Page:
“I assure you that their deaths will not come without torment, that before they die they will begin to suffer and their soul will wonder through the darkest and most pestilent places before, somehow, they close their eyes,” said Amazonas governor, Liborio Guarulla, a baniva native. He called on his ancestors and shamans for the curse of Dabucurí to fall upon those who have tried to harm him, thus condemning the political disqualification imposed by Comptroller’s Office, which he accused of acting upon racism and political motives. “If they have power, we have power too,” said Guarulla. An aside: Dabucurí is a legendary ritual proposed by UNESCO as Intangible Heritage of Humanity.


Arthur Neto, major of Manaus (Brazil), issued a decree allowing the spending of emergency funds after at least 355 Venezuelans arrived in town, most of them warao natives, and established campsites (just like it already happened in Boa Vista). They are looking for jobs in the city’s industrial complex, but they lack the documents necessary to be hired. Supposedly, the Federal Police will help them and there’s the intention of including them in social programs, but their condition as foreign natives demands a different kind of support. Mayor Neto said that Manaus offers to return them home on bus, but that’s not an agreeable option for the migrants, of course.

Zamora’s reach

The National Assembly unanimously approved the agreement condemning the execution of Plan Zamora and the installation of Military Tribunals across the country, while vice-president Tareck El Aissami presented his balance on an eponymous operation, allegedly carried out to dismantle “terrorist cells related to the extreme right-wing, bent on sowing chaos in the country.” In order to make the exercise a bit more serious, El Aissami accused the National Assembly Speaker Julio Borges of leading the cells dismantled so far.

Meanwhile, a Carabobo University student, Oriana Wadsquier, was run down by a vehicle belonging to the Venezuelan Institute of Social Security when she was protesting in the redoma de Los Frailes in Calabozo, Guárico state. Oriana suffered a severe head trauma and she’s in delicate condition. IVSS head Carlos Rotando tweeted: “I regret the accident, where an IVSS vehicle was involved and student Oriana Wadsquier suffered considerable injuries, instructions have been given to provide full support in the medical attention she requires and to complete all the necessary investigations.”

It wasn’t an accident and vehicles don’t get involved –the IVSS vehicle is not a Decepticon–; in a normal country, medical attention shouldn’t depend on official guilt and neither should police investigations.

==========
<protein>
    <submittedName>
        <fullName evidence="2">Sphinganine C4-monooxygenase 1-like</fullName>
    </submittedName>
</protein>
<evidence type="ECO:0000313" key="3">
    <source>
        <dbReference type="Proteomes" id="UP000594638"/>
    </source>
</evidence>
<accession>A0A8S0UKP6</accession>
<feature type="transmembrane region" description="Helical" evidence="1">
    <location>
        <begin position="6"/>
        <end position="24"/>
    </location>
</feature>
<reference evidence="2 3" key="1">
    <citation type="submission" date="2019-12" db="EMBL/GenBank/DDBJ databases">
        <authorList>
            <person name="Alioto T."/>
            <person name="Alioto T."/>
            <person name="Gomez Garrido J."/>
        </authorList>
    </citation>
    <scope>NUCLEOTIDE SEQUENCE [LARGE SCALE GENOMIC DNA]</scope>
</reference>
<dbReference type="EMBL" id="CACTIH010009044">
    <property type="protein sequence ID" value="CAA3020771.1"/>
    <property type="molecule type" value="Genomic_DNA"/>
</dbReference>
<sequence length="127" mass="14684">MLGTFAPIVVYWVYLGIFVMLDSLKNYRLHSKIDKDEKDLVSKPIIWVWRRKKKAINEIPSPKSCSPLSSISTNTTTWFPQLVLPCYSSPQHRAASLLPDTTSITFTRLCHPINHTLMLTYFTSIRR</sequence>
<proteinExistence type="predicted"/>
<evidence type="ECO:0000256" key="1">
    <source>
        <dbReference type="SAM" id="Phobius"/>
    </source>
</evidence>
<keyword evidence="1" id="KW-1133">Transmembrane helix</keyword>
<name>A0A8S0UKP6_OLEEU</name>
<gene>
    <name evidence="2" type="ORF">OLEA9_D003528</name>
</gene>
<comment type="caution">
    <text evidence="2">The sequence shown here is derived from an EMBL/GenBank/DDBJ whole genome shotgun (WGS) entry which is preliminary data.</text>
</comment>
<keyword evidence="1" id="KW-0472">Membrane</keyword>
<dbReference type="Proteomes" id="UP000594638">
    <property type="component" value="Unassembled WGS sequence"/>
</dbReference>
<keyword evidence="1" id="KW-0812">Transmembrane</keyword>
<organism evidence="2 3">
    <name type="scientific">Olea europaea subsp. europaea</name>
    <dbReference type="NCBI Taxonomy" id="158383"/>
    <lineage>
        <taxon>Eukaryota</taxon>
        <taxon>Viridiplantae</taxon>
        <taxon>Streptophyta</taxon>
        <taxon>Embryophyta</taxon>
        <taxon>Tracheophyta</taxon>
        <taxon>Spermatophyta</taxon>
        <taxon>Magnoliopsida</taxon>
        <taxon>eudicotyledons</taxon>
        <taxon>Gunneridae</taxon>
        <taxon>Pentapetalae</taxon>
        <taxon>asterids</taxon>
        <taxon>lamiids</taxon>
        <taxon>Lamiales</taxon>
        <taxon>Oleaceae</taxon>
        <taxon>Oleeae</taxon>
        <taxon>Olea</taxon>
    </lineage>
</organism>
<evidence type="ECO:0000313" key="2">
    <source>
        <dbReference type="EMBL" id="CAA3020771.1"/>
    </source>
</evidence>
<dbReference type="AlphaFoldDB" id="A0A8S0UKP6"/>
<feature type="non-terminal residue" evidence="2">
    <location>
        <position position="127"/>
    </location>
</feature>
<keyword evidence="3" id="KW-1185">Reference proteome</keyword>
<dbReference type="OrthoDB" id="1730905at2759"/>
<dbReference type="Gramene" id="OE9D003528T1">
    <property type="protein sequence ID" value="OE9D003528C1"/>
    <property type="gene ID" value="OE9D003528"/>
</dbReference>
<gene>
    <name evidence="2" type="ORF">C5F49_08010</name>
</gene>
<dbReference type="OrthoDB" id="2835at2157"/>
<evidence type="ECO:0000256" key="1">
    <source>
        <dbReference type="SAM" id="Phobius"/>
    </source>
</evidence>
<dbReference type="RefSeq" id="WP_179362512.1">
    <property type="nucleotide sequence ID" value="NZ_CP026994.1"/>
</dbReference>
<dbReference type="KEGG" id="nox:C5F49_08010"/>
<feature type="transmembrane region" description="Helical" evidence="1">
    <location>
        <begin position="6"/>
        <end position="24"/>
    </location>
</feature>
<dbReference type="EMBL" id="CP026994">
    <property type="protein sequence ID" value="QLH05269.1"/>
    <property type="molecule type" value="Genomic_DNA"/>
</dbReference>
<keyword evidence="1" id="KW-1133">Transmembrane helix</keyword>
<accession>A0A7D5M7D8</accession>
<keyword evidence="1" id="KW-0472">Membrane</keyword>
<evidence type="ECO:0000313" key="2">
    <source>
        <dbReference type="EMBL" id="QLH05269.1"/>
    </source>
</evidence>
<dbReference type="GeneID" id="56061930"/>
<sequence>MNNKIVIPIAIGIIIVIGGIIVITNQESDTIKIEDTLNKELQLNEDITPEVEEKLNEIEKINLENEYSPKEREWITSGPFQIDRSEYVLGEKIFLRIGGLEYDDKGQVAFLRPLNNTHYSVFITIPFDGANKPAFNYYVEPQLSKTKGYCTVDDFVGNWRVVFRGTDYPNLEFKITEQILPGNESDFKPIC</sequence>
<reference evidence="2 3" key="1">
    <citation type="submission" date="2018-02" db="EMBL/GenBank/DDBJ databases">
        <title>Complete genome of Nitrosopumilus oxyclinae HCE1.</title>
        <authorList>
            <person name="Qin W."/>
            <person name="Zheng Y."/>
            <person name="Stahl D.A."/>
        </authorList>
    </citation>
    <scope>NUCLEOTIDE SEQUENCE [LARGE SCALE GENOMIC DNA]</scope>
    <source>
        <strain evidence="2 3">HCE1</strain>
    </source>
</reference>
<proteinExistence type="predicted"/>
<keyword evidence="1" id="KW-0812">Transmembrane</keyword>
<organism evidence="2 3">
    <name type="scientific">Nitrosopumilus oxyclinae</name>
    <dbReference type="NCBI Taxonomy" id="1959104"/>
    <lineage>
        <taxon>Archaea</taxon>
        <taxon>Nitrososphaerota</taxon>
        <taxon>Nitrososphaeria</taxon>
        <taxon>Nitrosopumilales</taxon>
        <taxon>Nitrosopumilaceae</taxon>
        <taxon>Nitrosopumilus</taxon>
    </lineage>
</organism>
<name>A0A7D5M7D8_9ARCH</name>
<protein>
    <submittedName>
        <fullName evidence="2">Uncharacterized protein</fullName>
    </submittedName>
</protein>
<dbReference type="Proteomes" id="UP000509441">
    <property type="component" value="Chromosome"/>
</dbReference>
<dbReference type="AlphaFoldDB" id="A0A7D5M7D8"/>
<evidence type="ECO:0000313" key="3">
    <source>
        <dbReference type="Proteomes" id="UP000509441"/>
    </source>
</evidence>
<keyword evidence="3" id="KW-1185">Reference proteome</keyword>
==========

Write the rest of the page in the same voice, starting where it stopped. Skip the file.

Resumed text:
To the street for the constituyente

Chavismo has exercised power on TV for so long that they’ve lost their sense of reality and the ability to connect with their audience. The evidence lies in the speeches of Diosdado Cabello, Adán Chávez and Elías Jaua yesterday, the same guys who claimed they’d remain on the street the same days as the opposition. The board of Caracas’ Bar Association went to the TSJ’s Political Administrative Chamber to demand the nullification of the decrees Nicolás used to call his Constituyente, denouncing that he usurped Venezuelan people’s power and vastly exceeded his capacities as president. They also denounced the evident contradiction between decrees 2,830 and 2,831, because there can’t be elections ruled simultaneously by the principles of universality and sectorizations: “Those are grammatically, logically and judicially conflicting terms,” they contradict and nullify one another.

The (in)justice of the day

Theresly Malavé, defense lawyer for lawmaker Gilber Caro, confirmed that he was transferred to Carabobo Judicial Prison, without the corresponding transfer order and cautioning that the lawmaker will remain isolated for a month. But relax, because Defense minister Vladimir Padrino claimed in an interview with EFE that civilian cases processed by military tribunals are in compliance with the law and that the Military Prosecutor’s Office has been in communication with General Prosecutor Luisa Ortega Díaz, about these cases. Just last night, the Prosecutor’s Office posted on Twitter: “Prosecutor 41 of Zulia demanded that 14 people arrested for the incident in Villa del Rosario be tried by civilian and not military courts.”

I hope they’ll manage to secure civilian justice for the 14 people accused of toppling el finado’s statue, because at least eight out of the 19 people arrested in an opposition protest in Falcón state were transferred to Ramo Verde prison, where they will be held for 45 days while a final decision is reached, even though they’ve not been indicted for any crimes, they’ve been tried by a military court and private lawyers couldn’t enter the court and were replaced by a military lawyer. Another pair of students from Lara state, Alejandro Adarfio (Mechanical engineering) and Katisuka Salón (Law), were arrested, tried by a military court and also sent to Ramo Verde.

Human Rights

The IACHR condemns the increase in deaths, injuries and massive arrests that have come with the militarization of protest-related tasks, supported on figures released by the Prosecutor’s Office.

They express their concern for the amount of people killed and wounded by firearm or by the excessive use of tear gas and rubber bullets, also accounting for complaints of torture and cruel treatment against detainees, the violations of guarantees and judicial protections and the use of the military jurisdiction to arrest and try civilians. They also condemn the use of public media to stigmatize and criminalize protesters, labelling them as “terrorists” or “armed insurgents,” in addition to spiking attacks and arbitrary arrests of journalists. The IACHR condemns the disregard for fair elections, the illegal restriction to political rights and the shutdown of democratic spaces in view of society’s complaints.

Diplomatic roadmap

Believe it or not, the Foreign Ministry translated Nicolás’ constituyente decree to English, French and Portuguese, and Delcy Rodríguez sent it via Twitter to Donald Trump and Michel Temer, among other hardcore enemies.